Mr. W. Smith

was convinced that the bill of his hon. friend, ridiculed as it had been, had already conferred great benefit upon the community. He conceived the object of the present bill to be a good one, and was therefore disposed to go into the committee upon it.

Mr. R. Martin

said, he was not uninformed, that the hon. member for Aberdeen intended to shew him up. He would say further, that the hon. member for Aberdeen would not shew up the honourable man who represented the county of Galway, unless he had the license of the latter for so doing. With respect to bull-baiting the learned attorney-general had his (Mr. M's) two guineas in his pocket, and had given it as his opinion, that a bull was entitled to legal protection.

Dr. Lushington

considered the present bill to be a necessary adjunct to the act of the last year; the effect of which act was, that the public feeling was no longer shocked with those atrocities which had so long disgraced the national character. Lord Erskine had, years ago, endeavoured without success, to provide that remedy, which it was the happier lot of the hon. member for Galway to effect.

Mr. Wynn

said, he should oppose the measure for the reasons which had led him to oppose the existing act of the horn* member for Galway.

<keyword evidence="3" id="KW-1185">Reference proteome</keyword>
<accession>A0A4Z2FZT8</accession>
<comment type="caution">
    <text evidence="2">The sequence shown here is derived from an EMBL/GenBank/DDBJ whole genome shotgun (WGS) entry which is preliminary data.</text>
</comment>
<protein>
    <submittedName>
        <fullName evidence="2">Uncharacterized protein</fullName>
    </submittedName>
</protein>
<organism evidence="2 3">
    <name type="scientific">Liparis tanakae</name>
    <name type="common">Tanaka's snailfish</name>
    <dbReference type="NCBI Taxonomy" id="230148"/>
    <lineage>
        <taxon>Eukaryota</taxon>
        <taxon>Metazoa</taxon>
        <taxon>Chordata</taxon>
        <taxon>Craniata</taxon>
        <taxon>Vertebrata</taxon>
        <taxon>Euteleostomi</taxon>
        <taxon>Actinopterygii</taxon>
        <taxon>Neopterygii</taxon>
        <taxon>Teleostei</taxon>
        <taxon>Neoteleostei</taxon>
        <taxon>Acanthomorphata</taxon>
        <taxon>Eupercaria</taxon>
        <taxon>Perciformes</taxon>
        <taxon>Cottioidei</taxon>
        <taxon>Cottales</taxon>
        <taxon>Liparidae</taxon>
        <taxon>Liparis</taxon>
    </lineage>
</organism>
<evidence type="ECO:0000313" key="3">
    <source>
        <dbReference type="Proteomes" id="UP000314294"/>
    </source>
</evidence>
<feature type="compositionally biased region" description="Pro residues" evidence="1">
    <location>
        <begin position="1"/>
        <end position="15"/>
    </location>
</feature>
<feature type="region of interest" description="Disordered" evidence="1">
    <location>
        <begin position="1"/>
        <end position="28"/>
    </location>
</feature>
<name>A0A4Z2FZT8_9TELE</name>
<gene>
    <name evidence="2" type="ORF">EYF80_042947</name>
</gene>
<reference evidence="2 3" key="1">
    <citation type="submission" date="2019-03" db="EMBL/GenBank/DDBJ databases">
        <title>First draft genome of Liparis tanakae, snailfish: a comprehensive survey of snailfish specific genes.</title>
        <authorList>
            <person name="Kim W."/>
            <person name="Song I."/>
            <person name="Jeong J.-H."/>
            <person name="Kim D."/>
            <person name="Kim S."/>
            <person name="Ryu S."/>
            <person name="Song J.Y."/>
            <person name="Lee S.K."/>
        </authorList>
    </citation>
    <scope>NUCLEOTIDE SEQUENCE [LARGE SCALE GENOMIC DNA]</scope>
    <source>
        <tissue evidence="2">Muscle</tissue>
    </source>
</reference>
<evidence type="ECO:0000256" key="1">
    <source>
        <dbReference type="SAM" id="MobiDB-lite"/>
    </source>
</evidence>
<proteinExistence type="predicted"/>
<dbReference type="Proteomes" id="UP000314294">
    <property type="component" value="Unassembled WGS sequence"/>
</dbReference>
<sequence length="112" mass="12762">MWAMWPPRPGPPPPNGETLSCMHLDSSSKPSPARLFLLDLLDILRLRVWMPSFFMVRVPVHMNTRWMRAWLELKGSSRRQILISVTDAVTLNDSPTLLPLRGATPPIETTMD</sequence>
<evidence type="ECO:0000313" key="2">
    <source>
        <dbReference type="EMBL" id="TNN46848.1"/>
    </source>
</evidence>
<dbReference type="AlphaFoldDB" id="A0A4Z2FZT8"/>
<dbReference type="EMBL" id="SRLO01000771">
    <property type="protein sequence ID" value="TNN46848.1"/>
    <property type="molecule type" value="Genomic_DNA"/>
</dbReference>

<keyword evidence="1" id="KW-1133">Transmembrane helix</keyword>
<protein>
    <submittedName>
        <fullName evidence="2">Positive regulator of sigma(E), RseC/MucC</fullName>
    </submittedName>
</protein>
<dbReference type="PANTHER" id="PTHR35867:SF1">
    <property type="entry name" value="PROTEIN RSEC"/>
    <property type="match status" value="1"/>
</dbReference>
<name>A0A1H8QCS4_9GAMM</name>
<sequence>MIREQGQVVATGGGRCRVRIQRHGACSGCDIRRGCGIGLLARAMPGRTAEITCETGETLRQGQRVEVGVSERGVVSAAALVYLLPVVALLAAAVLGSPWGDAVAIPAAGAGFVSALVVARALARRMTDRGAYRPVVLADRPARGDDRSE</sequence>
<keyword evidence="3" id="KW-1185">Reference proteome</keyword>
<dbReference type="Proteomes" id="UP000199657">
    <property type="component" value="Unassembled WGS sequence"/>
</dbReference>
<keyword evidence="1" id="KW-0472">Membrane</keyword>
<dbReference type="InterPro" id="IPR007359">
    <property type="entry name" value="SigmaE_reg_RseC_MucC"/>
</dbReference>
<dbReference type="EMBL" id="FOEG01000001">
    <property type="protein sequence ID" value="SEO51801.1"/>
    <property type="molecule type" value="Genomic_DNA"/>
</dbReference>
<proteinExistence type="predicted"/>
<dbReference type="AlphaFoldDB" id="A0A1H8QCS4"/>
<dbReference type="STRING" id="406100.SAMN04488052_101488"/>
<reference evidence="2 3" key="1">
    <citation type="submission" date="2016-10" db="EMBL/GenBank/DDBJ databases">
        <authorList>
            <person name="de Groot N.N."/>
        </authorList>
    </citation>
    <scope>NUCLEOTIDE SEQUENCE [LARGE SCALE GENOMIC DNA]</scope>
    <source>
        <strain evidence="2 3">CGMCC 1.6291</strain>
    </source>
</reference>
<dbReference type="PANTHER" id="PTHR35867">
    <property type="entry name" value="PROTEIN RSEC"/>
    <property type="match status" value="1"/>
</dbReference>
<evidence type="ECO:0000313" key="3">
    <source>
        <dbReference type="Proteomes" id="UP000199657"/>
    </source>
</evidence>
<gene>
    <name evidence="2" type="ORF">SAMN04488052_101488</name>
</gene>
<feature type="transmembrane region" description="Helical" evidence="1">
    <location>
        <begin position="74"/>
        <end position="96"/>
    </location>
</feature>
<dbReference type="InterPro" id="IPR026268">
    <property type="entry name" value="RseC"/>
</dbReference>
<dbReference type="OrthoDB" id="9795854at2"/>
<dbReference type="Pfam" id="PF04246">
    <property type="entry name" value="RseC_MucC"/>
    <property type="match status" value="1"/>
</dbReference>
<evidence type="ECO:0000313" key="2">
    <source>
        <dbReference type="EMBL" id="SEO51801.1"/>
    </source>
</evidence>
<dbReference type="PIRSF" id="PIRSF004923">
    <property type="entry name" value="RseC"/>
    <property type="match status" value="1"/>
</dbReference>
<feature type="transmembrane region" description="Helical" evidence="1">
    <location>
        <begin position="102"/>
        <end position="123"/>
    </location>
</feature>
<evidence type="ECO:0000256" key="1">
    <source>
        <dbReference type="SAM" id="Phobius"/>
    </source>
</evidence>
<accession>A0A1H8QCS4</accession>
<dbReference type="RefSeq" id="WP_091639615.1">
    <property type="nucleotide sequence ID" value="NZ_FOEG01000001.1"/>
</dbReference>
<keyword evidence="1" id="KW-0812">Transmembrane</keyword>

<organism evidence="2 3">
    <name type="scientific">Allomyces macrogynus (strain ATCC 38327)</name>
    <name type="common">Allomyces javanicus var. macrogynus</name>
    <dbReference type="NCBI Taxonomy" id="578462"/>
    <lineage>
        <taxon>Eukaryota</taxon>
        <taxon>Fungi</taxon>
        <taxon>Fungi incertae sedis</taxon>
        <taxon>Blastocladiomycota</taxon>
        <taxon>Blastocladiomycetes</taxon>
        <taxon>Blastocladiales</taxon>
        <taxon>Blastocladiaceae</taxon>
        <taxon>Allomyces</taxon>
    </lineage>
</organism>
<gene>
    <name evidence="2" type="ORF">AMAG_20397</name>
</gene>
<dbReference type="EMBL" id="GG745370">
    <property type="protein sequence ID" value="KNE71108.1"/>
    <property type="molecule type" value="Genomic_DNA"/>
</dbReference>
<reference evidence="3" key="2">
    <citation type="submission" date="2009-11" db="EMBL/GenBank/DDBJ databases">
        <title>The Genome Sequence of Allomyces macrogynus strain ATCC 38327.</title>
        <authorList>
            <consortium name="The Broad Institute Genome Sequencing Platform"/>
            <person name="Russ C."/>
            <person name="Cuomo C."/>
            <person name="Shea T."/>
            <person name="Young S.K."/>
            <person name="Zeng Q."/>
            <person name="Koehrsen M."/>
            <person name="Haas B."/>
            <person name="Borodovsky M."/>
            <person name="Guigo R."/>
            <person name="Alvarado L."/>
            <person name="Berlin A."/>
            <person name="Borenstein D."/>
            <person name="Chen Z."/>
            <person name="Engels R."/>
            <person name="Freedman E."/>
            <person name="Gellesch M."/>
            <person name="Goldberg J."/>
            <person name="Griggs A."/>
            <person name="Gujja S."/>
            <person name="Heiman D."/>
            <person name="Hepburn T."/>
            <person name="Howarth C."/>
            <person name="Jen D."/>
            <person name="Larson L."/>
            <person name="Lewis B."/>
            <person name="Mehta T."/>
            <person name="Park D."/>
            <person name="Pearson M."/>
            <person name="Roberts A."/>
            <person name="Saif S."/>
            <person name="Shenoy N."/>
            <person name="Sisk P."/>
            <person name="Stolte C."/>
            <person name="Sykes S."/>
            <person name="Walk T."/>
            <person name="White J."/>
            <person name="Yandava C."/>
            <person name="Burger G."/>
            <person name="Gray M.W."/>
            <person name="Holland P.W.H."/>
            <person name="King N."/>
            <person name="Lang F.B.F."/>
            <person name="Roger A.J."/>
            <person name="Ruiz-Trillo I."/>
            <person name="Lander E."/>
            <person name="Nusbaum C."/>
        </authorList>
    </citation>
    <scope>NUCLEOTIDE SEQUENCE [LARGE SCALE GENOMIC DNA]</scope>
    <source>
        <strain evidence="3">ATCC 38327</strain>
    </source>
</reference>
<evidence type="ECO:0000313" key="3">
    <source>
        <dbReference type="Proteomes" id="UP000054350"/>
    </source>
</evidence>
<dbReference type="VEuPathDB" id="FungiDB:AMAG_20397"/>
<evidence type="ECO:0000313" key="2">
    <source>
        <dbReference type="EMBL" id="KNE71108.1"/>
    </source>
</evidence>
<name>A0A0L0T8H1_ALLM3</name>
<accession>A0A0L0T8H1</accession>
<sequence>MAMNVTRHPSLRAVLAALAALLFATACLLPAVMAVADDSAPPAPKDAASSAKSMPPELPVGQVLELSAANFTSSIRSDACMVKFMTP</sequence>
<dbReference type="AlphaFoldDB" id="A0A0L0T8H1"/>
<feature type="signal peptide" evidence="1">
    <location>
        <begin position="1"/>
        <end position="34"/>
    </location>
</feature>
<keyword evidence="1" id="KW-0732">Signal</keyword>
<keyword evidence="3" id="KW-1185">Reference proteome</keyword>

Mr. Buxton

said, he should cordially support the motion. He had asked a friend what effect the bill of last year had produced, and the answer was, that it had put an end to half the cruelty which formerly prevailed in the country.

Mr. Warre

said, it had been stated that the cases which measures of this kind brought before magistrates were in general of so doubtful a character, that it was a chance whether conviction would or would not take place. Now, he denied this to be the fact; for an overwhelming majority of the cases recently prosecuted were of so atrocious a character, that con- viction had regularly followed accusation. He should support the motion for the bill going into a committee. The instances of cruelty to animals were numerous. How often were horses, in the last extremity, forced beyond their strength and urged forward by lighted straw being put under them. Would not any man who witnessed such an atrocity feel gratified at being enabled to send such vagabonds before a magistrate?

Mr. Alderman Bridges